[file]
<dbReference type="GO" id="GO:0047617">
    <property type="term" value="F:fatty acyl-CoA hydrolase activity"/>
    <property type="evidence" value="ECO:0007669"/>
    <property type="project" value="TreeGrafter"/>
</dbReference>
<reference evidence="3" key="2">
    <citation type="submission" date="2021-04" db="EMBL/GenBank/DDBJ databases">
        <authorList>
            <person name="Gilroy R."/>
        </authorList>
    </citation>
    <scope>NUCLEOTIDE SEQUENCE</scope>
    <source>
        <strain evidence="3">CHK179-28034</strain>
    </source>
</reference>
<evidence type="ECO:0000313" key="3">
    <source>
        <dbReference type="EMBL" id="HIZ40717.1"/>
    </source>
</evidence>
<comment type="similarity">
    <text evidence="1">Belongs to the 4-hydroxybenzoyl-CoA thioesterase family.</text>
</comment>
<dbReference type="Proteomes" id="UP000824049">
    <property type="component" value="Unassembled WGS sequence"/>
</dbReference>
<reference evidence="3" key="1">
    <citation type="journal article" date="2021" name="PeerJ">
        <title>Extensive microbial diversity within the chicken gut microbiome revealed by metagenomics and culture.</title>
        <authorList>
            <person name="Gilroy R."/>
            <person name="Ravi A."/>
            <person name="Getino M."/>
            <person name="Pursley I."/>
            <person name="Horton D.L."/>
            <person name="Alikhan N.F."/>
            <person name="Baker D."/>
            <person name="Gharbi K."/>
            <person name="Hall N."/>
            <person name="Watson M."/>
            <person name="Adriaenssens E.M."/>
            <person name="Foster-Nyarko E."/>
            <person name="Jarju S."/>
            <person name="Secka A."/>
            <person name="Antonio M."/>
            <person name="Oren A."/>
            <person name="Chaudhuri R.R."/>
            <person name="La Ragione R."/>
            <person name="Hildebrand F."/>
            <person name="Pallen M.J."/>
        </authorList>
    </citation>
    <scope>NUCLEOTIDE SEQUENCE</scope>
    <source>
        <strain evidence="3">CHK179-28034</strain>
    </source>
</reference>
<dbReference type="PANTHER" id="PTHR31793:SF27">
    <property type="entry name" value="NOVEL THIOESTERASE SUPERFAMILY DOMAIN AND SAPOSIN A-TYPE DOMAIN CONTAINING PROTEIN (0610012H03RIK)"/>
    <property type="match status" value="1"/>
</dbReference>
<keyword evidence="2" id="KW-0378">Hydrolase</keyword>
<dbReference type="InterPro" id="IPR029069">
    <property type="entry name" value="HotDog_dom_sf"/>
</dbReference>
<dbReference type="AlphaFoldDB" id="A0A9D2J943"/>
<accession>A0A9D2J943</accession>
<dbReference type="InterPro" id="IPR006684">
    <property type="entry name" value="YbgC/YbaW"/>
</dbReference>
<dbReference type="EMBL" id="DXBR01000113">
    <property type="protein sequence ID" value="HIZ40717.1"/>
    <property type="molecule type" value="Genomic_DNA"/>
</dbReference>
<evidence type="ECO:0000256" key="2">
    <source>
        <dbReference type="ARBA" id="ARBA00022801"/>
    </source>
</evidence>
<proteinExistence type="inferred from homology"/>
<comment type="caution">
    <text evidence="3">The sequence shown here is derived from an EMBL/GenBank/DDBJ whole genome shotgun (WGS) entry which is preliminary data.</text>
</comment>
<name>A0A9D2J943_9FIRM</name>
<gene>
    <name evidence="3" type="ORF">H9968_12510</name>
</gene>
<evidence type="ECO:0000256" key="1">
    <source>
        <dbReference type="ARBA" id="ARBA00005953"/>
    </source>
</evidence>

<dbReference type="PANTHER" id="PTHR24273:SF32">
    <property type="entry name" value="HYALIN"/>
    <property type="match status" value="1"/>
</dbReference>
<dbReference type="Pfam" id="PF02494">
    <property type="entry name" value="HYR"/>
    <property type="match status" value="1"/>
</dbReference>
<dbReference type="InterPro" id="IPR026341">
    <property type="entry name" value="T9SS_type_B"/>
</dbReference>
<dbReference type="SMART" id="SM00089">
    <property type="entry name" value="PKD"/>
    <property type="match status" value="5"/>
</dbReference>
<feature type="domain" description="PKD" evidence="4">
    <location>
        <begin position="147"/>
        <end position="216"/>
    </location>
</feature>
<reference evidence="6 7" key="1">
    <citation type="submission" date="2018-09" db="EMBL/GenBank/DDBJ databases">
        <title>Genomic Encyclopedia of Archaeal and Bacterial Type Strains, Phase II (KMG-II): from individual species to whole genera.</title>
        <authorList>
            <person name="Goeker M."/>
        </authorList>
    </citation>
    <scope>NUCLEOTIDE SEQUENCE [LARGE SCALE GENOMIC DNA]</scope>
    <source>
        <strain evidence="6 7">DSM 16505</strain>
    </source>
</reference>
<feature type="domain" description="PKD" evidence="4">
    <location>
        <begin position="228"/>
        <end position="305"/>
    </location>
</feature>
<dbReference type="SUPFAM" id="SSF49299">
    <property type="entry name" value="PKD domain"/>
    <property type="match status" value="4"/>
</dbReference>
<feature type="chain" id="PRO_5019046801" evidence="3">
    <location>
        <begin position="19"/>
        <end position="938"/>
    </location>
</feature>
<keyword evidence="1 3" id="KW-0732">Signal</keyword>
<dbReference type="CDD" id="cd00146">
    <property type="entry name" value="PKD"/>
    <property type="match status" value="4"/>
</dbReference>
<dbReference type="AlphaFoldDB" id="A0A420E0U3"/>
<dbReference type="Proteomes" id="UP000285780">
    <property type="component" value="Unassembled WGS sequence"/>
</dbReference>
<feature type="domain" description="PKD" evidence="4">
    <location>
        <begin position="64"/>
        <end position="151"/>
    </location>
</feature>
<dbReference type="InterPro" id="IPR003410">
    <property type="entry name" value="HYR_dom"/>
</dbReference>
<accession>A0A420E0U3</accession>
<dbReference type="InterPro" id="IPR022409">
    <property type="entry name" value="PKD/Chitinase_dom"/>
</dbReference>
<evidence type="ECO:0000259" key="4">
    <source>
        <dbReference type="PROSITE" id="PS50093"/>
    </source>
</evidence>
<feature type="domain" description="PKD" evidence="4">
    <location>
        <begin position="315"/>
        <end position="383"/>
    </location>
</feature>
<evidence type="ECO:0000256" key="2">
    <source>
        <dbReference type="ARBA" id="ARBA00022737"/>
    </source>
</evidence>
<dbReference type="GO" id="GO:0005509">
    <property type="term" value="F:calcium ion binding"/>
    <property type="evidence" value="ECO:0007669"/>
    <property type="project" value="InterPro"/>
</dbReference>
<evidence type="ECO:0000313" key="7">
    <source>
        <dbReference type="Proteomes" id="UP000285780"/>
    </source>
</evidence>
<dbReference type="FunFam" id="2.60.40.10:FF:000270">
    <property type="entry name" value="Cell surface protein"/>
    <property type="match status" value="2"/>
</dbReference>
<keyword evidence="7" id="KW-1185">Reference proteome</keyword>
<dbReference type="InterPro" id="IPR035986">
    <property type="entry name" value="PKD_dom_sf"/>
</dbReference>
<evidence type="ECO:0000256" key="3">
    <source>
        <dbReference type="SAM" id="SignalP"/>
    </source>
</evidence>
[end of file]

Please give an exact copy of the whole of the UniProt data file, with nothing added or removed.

<dbReference type="GO" id="GO:0047617">
    <property type="term" value="F:fatty acyl-CoA hydrolase activity"/>
    <property type="evidence" value="ECO:0007669"/>
    <property type="project" value="TreeGrafter"/>
</dbReference>
<reference evidence="3" key="2">
    <citation type="submission" date="2021-04" db="EMBL/GenBank/DDBJ databases">
        <authorList>
            <person name="Gilroy R."/>
        </authorList>
    </citation>
    <scope>NUCLEOTIDE SEQUENCE</scope>
    <source>
        <strain evidence="3">CHK179-28034</strain>
    </source>
</reference>
<evidence type="ECO:0000313" key="3">
    <source>
        <dbReference type="EMBL" id="HIZ40717.1"/>
    </source>
</evidence>
<comment type="similarity">
    <text evidence="1">Belongs to the 4-hydroxybenzoyl-CoA thioesterase family.</text>
</comment>
<dbReference type="Proteomes" id="UP000824049">
    <property type="component" value="Unassembled WGS sequence"/>
</dbReference>
<reference evidence="3" key="1">
    <citation type="journal article" date="2021" name="PeerJ">
        <title>Extensive microbial diversity within the chicken gut microbiome revealed by metagenomics and culture.</title>
        <authorList>
            <person name="Gilroy R."/>
            <person name="Ravi A."/>
            <person name="Getino M."/>
            <person name="Pursley I."/>
            <person name="Horton D.L."/>
            <person name="Alikhan N.F."/>
            <person name="Baker D."/>
            <person name="Gharbi K."/>
            <person name="Hall N."/>
            <person name="Watson M."/>
            <person name="Adriaenssens E.M."/>
            <person name="Foster-Nyarko E."/>
            <person name="Jarju S."/>
            <person name="Secka A."/>
            <person name="Antonio M."/>
            <person name="Oren A."/>
            <person name="Chaudhuri R.R."/>
            <person name="La Ragione R."/>
            <person name="Hildebrand F."/>
            <person name="Pallen M.J."/>
        </authorList>
    </citation>
    <scope>NUCLEOTIDE SEQUENCE</scope>
    <source>
        <strain evidence="3">CHK179-28034</strain>
    </source>
</reference>
<dbReference type="PANTHER" id="PTHR31793:SF27">
    <property type="entry name" value="NOVEL THIOESTERASE SUPERFAMILY DOMAIN AND SAPOSIN A-TYPE DOMAIN CONTAINING PROTEIN (0610012H03RIK)"/>
    <property type="match status" value="1"/>
</dbReference>
<keyword evidence="2" id="KW-0378">Hydrolase</keyword>
<dbReference type="InterPro" id="IPR029069">
    <property type="entry name" value="HotDog_dom_sf"/>
</dbReference>
<dbReference type="AlphaFoldDB" id="A0A9D2J943"/>
<accession>A0A9D2J943</accession>
<dbReference type="InterPro" id="IPR006684">
    <property type="entry name" value="YbgC/YbaW"/>
</dbReference>
<dbReference type="EMBL" id="DXBR01000113">
    <property type="protein sequence ID" value="HIZ40717.1"/>
    <property type="molecule type" value="Genomic_DNA"/>
</dbReference>
<evidence type="ECO:0000256" key="2">
    <source>
        <dbReference type="ARBA" id="ARBA00022801"/>
    </source>
</evidence>
<proteinExistence type="inferred from homology"/>
<comment type="caution">
    <text evidence="3">The sequence shown here is derived from an EMBL/GenBank/DDBJ whole genome shotgun (WGS) entry which is preliminary data.</text>
</comment>
<name>A0A9D2J943_9FIRM</name>
<gene>
    <name evidence="3" type="ORF">H9968_12510</name>
</gene>
<evidence type="ECO:0000256" key="1">
    <source>
        <dbReference type="ARBA" id="ARBA00005953"/>
    </source>
</evidence>

<dbReference type="PANTHER" id="PTHR24273:SF32">
    <property type="entry name" value="HYALIN"/>
    <property type="match status" value="1"/>
</dbReference>
<dbReference type="Pfam" id="PF02494">
    <property type="entry name" value="HYR"/>
    <property type="match status" value="1"/>
</dbReference>
<dbReference type="InterPro" id="IPR026341">
    <property type="entry name" value="T9SS_type_B"/>
</dbReference>
<dbReference type="SMART" id="SM00089">
    <property type="entry name" value="PKD"/>
    <property type="match status" value="5"/>
</dbReference>
<feature type="domain" description="PKD" evidence="4">
    <location>
        <begin position="147"/>
        <end position="216"/>
    </location>
</feature>
<reference evidence="6 7" key="1">
    <citation type="submission" date="2018-09" db="EMBL/GenBank/DDBJ databases">
        <title>Genomic Encyclopedia of Archaeal and Bacterial Type Strains, Phase II (KMG-II): from individual species to whole genera.</title>
        <authorList>
            <person name="Goeker M."/>
        </authorList>
    </citation>
    <scope>NUCLEOTIDE SEQUENCE [LARGE SCALE GENOMIC DNA]</scope>
    <source>
        <strain evidence="6 7">DSM 16505</strain>
    </source>
</reference>
<feature type="domain" description="PKD" evidence="4">
    <location>
        <begin position="228"/>
        <end position="305"/>
    </location>
</feature>
<dbReference type="SUPFAM" id="SSF49299">
    <property type="entry name" value="PKD domain"/>
    <property type="match status" value="4"/>
</dbReference>
<feature type="chain" id="PRO_5019046801" evidence="3">
    <location>
        <begin position="19"/>
        <end position="938"/>
    </location>
</feature>
<keyword evidence="1 3" id="KW-0732">Signal</keyword>
<dbReference type="CDD" id="cd00146">
    <property type="entry name" value="PKD"/>
    <property type="match status" value="4"/>
</dbReference>
<dbReference type="AlphaFoldDB" id="A0A420E0U3"/>
<dbReference type="Proteomes" id="UP000285780">
    <property type="component" value="Unassembled WGS sequence"/>
</dbReference>
<feature type="domain" description="PKD" evidence="4">
    <location>
        <begin position="64"/>
        <end position="151"/>
    </location>
</feature>
<dbReference type="InterPro" id="IPR003410">
    <property type="entry name" value="HYR_dom"/>
</dbReference>
<accession>A0A420E0U3</accession>
<dbReference type="InterPro" id="IPR022409">
    <property type="entry name" value="PKD/Chitinase_dom"/>
</dbReference>
<evidence type="ECO:0000259" key="4">
    <source>
        <dbReference type="PROSITE" id="PS50093"/>
    </source>
</evidence>
<feature type="domain" description="PKD" evidence="4">
    <location>
        <begin position="315"/>
        <end position="383"/>
    </location>
</feature>
<evidence type="ECO:0000256" key="2">
    <source>
        <dbReference type="ARBA" id="ARBA00022737"/>
    </source>
</evidence>
<dbReference type="GO" id="GO:0005509">
    <property type="term" value="F:calcium ion binding"/>
    <property type="evidence" value="ECO:0007669"/>
    <property type="project" value="InterPro"/>
</dbReference>
<evidence type="ECO:0000313" key="7">
    <source>
        <dbReference type="Proteomes" id="UP000285780"/>
    </source>
</evidence>
<dbReference type="FunFam" id="2.60.40.10:FF:000270">
    <property type="entry name" value="Cell surface protein"/>
    <property type="match status" value="2"/>
</dbReference>
<keyword evidence="7" id="KW-1185">Reference proteome</keyword>
<dbReference type="InterPro" id="IPR035986">
    <property type="entry name" value="PKD_dom_sf"/>
</dbReference>
<evidence type="ECO:0000256" key="3">
    <source>
        <dbReference type="SAM" id="SignalP"/>
    </source>
</evidence>